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I woke up in a panic this morning, thinking I had overslept. I desperately looked at my phone, only to find it was actually a few minutes before my alarm goes off. I decided not to think anything of it and go on with my morning.
As I rode the subway to work, I looked at my bag to see if I had all my cards, keys... they were all there. I tried to distract myself by reading, but couldn’t get past the first line. I grew anxious at this feeling of loss, this emptiness, that seemed to follow me. Something was off, I just didn't know what.
But then, as the train stopped and the doors opened, in came a man dressed in a great pressed suit with an elegant black hat and a leather suitcase. It suddenly dawned on me. I had found the root of my anxiety, this sense of loss. Yesterday was the last time AMC would ever air a new episode of Matthew Weiner's brilliant Mad Men. Immediately I felt a knot in my stomach.
My best friend and I started watching the show during our first year of Film School, back in London in 2008; we were 20 years old then. I remember the first season had already aired and we binged watched it. We were hooked. Instantly, it became sort of a religion, as we realized what Matthew Weiner was creating with this show. It wasn’t about explaining everything to the viewer or tying all the knots, it was more about what was kept unsaid and unexplained; it took subtlety to the next level. April was suddenly my favorite month because it was when Mad Men would air. I remember being constantly disappointed when I went to the cinema, but would find comfort and nourishment in the excellence of Matthew Weiner’s execution of even just one episode. Its integrity in the writing, acting, cinematography, production design, music, you name it, was incomparable. Jon Hamm’s looks never hurt either; nor did Christina Hendricks' incredible sex appeal -- “Marilyn was a Joanie!” It was SUBLIME.
Then came the moment of suspense: the end of Season 4, 2010, when their initial contract had come to and end. Would AMC renew it? Would they agree with Weiner’s terms? We prayed, lit candles, made wishes on stars, hoping that they would. They couldn’t let Mad Men die before its time.
Finally, after much suspense, news came out that we would have 3 more seasons with them, with the great gift that the third one would be released in the course of 2 years. This meant 4 more years. We could live with that, they seemed to be plenty. Not to mention the one gap year in between. 2015 seemed so far away.
By the time Season 5 came out, I was no longer a student and had moved back home to Mexico. My best friend and I no longer lived in the same country, but this did not stop us from continuing our tradition. We would talk in anticipation abut the episode that would air, then would watch it at the exact same time, only to take the whole week to discuss every single detail. We started to identify every twitch, every mannerism; we could tell when a character was uncomfortable before any other character could. We began to see the symbols, spot the motifs, learn the rich and sophisticated language that Weiner and his team had masterfully built through the years.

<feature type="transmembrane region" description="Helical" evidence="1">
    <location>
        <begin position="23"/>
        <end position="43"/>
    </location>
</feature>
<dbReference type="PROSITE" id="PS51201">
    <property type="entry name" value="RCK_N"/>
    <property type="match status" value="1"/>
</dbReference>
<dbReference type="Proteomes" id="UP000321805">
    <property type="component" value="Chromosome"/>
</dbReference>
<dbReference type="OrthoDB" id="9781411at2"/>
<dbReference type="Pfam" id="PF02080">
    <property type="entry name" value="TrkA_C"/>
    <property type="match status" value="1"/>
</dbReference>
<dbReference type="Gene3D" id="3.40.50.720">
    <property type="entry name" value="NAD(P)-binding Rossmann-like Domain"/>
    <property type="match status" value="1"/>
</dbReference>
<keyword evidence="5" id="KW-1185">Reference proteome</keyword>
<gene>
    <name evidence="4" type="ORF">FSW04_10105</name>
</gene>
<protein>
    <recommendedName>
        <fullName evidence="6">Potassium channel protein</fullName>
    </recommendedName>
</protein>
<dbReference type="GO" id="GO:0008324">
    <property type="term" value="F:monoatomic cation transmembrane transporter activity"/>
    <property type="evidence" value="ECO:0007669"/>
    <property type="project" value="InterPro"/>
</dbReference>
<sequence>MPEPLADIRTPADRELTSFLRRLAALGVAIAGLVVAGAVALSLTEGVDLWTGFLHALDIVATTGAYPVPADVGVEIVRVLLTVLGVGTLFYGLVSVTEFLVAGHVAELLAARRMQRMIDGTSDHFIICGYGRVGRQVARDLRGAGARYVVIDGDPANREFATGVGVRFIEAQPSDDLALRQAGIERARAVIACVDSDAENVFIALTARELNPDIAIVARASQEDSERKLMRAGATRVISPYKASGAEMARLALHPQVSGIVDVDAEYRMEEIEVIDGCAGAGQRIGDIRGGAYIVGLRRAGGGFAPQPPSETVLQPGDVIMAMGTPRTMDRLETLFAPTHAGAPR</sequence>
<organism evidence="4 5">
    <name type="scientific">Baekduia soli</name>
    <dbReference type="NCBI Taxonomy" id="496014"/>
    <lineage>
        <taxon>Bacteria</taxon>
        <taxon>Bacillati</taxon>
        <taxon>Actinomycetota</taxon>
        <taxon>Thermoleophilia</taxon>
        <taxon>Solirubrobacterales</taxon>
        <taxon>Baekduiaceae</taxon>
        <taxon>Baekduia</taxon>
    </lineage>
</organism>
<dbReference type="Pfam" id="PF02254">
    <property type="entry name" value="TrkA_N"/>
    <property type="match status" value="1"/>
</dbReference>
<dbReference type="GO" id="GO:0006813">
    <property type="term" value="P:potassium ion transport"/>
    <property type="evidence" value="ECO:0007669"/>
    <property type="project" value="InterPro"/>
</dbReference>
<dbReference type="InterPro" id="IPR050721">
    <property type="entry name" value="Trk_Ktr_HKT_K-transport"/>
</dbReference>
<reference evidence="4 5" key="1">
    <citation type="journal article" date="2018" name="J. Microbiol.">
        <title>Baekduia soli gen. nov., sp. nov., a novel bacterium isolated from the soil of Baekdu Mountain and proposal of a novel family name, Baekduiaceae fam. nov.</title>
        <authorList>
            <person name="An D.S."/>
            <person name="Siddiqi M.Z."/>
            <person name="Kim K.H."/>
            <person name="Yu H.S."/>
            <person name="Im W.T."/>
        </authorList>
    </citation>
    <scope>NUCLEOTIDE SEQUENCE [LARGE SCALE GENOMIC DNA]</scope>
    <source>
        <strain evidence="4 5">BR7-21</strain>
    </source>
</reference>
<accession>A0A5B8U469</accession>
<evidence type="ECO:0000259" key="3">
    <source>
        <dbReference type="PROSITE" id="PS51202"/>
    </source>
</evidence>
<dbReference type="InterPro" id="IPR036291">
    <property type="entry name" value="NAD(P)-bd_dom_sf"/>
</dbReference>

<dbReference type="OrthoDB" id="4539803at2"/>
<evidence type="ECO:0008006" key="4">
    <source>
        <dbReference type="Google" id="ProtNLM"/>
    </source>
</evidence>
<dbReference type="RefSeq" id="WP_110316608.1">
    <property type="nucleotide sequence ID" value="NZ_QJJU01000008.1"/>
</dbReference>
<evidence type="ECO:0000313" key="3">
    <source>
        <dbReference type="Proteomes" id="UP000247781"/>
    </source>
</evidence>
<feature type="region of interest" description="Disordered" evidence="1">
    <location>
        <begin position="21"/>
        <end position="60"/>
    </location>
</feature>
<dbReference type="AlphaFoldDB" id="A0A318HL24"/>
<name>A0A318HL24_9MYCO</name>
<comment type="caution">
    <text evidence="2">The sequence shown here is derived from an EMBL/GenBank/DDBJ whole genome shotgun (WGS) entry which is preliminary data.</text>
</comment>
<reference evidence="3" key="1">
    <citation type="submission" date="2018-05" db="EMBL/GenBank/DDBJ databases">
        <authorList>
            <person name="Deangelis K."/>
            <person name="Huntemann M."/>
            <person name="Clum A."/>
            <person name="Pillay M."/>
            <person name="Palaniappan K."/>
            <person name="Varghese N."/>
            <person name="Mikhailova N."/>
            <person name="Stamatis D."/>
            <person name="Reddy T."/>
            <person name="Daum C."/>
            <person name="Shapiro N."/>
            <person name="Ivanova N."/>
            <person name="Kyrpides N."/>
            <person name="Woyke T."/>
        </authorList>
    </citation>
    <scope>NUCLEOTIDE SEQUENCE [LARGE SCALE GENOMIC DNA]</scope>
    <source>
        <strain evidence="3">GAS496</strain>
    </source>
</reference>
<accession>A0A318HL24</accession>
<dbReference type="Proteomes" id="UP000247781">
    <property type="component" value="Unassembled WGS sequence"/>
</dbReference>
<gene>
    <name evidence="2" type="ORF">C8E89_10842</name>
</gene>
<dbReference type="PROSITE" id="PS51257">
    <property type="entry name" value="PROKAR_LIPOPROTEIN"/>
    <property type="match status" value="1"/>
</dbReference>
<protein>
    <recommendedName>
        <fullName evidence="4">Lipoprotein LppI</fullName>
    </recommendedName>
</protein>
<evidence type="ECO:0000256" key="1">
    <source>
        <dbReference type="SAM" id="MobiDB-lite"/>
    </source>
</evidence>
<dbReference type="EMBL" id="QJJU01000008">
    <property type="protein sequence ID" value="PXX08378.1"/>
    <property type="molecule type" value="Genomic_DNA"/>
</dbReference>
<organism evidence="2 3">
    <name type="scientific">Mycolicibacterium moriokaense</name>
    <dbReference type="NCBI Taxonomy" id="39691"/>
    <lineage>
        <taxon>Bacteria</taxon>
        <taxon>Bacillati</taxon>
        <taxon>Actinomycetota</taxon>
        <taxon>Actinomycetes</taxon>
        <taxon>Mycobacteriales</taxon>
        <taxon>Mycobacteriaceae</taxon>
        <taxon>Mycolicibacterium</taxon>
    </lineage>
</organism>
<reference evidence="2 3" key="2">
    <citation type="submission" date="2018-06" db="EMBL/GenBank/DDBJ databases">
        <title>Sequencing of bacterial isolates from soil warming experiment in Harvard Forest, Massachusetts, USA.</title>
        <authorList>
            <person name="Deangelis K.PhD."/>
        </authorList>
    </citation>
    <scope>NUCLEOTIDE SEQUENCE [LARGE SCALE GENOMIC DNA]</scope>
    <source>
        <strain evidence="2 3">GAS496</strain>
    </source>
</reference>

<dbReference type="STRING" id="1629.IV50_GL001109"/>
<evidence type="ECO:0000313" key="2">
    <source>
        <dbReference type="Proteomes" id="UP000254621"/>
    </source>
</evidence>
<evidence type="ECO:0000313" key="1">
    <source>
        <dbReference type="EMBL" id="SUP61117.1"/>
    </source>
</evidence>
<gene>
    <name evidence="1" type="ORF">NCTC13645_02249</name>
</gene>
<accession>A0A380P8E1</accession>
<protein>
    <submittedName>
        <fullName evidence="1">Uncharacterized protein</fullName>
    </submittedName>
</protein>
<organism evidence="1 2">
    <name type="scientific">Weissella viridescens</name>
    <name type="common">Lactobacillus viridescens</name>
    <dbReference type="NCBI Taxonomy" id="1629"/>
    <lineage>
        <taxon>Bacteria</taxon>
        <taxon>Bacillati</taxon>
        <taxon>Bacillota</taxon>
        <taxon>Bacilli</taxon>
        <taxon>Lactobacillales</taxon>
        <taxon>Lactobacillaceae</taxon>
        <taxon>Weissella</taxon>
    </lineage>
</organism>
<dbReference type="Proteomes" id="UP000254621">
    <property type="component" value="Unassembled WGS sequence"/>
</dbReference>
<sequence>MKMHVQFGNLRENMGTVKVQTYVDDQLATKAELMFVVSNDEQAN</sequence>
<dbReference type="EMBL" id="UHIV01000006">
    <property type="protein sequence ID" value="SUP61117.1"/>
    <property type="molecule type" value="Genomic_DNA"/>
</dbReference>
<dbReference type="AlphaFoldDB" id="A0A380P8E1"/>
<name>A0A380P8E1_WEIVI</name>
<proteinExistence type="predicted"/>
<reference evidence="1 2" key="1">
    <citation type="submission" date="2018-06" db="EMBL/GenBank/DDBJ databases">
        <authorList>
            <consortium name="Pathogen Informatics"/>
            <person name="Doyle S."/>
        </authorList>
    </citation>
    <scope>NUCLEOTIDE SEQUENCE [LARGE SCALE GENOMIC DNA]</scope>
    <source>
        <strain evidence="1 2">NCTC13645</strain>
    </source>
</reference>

It was also around this time that the show started to move towards the 70s, and so did the awkward fashion, mustaches, sideburns and psychedelic ties. Not everyone was a fan. The show got darker. Don seemed beyond salvation. But for those of us who really understood its multi-layered characters, our love only grew deeper. It was suddenly as if we knew these people and had grown up with them. I had never experienced this connection with any fictional character. It was indescribably electrifying.
When the seasons ended the thought would cross my mind that Mad Men had an expiration date, but chose to ignore it as much as I could. And then came 2015. 8 years had gone by, 8 YEARS HAD GONE BY!! I was no longer a 19 year old film student, but rather a young woman living in the greatest/worst city in the world trying to make my way, not different from Peggy or a young Don or like many characters on the show.
Words cannot express how I will miss the constant mid day drinking, lawnmowers in the office, LSD trips with Beach Boys soundtracks, Peggy & Don’s friendship episodes, breaking into unexpected and brilliant musical numbers, Fat Betty… FAT BETTY! (this is not a typo, it was so brilliant it needs to be mentioned twice) The Suitcase Episode, Peggy’s sexual encounter in the cinema, Betty’s sexual encounter in the Bar.. I mean I could go on!! Lane! Joanie! Sal!!
Mr. Weiner, I just want to thank you for your integrity and true love of the show. I do not judge anyone who gets persuaded by money or trying to get longer contracts. I can’t even imagine the kind of pressure success can bring, but Mr. Weiner you and your team never succumbed to any of this, you were solid in your vision and did not falter or were ever persuaded from your clear direction . You stayed true to your instinct. I salute you sir and aim to take this as an example to always stay true to your gut, no matter what. A true sincere Thank You!
And so, like every good thing, Mad Men must come to an end. Well, at least for the world, as I have still yet to watch it. I could not bear the idea of losing this piece of my life, and so I made the conscious decision of going against AMC’s will: I would not let Mad Men die on Sunday night. I would like to keep it alive for myself, even it's just for one more day. So, for me, Don is still sitting on that dirty bus stop on the side of the road during a hot, sunny day in the Midwest, waiting to find his way home.